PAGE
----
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Title: Overcoming research barriers in Chagas disease—designing effective implementation science
Author: Henao Martínez, Andrés
Colborn, Kathryn
Parra Henao, Gabriel
Issue Date: 23-Oct-2016
Keywords: Chagas
Implementation science
Health policies
Resume: Chagas disease remains a substantial source of morbidity and mortality in Latin America. The Pan American Health Organization estimates that 8 million people are infected in this part of the world ( Uruguay (2006). In the United States, which has high rates of Hispanic immigration, about 300,000 people are infected (Bern and Montgomery 2009; Kuehn 2015). Chagas transmission occurs mainly through contact with a triatomine or the Bkissing bug^ which carries the parasite, Trypanosoma cruzi. Transmission also occurs orally through food contamination with vector’s feces, vertically (perinatal), from organ donation and blood transfusion. Acute infections may be associated with fever or swelling around the site of the inoculation. Parasites can be detected in the blood for a few weeks following initial infection. If patients are not treated, they can develop severe medical complications, and this happens in about 20–30 % of those infected. These complications typically present as cardiac abnormalities and can lead to death (Morillo et al. 2015).
Abstract: Chagas disease is a complex tropical parasitic infection. It affects a significant portion of the population in Latin America, especially in areas of poverty and poor access to health care. It also affects immigrants in high-income countries who lack access to health care due to their legal status. Millions of people are at risk of contracting the disease, and approximately 30 % of chronically infected patients will develop cardiomyopathy. The cost of caring for patients that have been infected is substantial. Basic science research has introduced new concepts and knowledge for the parasite and vector biology as well as better understanding of the pathophysiology of the disease. These research findings nevertheless require effective and timely translation into clinical practice. Likewise, the design of new research projects should account for the multiple system–based barriers. Implementation science facilitates the applicability of research findings and identifies barriers to its execution. Creation of implementation science measures to reach and sustain research programs with greater potential to impact Chagas disease are lacking. This point of view proposes opportunities for implementation science in Chagas disease and strategies for researching effective interventions for preventing and treating the disease.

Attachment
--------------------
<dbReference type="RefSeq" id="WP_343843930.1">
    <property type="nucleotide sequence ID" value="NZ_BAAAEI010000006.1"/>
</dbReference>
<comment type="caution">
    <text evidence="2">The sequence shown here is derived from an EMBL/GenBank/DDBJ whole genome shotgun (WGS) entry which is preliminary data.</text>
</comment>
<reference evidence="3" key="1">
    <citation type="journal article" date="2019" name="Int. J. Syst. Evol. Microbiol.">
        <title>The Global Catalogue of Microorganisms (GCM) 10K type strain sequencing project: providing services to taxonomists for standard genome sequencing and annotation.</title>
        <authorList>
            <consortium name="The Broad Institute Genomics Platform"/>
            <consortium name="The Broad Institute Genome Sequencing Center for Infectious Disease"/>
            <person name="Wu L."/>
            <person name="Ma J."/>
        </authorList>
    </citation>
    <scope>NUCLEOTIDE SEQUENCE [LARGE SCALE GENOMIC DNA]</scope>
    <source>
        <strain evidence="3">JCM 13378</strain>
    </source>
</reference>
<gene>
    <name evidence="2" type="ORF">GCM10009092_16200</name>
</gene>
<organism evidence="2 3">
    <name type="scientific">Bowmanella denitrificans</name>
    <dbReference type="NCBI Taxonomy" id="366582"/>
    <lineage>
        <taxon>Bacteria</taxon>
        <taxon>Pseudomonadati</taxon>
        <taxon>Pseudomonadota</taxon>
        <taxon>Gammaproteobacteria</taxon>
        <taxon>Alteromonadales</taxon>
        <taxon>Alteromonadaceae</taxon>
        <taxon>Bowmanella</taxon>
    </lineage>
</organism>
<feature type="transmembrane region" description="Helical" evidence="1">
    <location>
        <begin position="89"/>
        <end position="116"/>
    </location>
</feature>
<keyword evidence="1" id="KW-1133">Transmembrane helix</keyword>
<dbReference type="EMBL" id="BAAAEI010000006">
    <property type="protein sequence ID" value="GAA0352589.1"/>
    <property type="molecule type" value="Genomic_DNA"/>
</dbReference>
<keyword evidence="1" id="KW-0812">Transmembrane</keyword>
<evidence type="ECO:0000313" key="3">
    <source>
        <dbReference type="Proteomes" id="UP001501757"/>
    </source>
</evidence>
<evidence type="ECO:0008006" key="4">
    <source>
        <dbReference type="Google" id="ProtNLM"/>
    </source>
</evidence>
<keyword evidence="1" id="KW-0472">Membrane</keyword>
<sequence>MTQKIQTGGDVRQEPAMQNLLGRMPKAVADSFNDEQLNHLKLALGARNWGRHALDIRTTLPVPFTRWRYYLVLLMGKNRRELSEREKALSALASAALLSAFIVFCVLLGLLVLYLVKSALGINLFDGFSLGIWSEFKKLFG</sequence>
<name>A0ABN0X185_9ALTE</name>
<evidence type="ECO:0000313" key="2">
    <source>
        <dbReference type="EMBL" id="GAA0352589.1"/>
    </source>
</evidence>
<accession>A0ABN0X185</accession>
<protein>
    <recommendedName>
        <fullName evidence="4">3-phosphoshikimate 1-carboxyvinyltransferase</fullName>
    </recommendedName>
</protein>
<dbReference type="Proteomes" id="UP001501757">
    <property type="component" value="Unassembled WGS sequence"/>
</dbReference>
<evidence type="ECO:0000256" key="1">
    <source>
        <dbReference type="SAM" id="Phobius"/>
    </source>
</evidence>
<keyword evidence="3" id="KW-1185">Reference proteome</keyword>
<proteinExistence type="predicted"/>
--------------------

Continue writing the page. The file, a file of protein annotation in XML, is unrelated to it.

Program: Medicina
Headquarters: Santa Marta
Type: Artículo
CC Licence: Licencia CC
Citation: Henao Martínez, A., Colborn, K., Parra Henao, G. . (2016). Overcoming research barriers in Chagas disease—designing . Santa Marta: Universidad Cooperativa de Colombia
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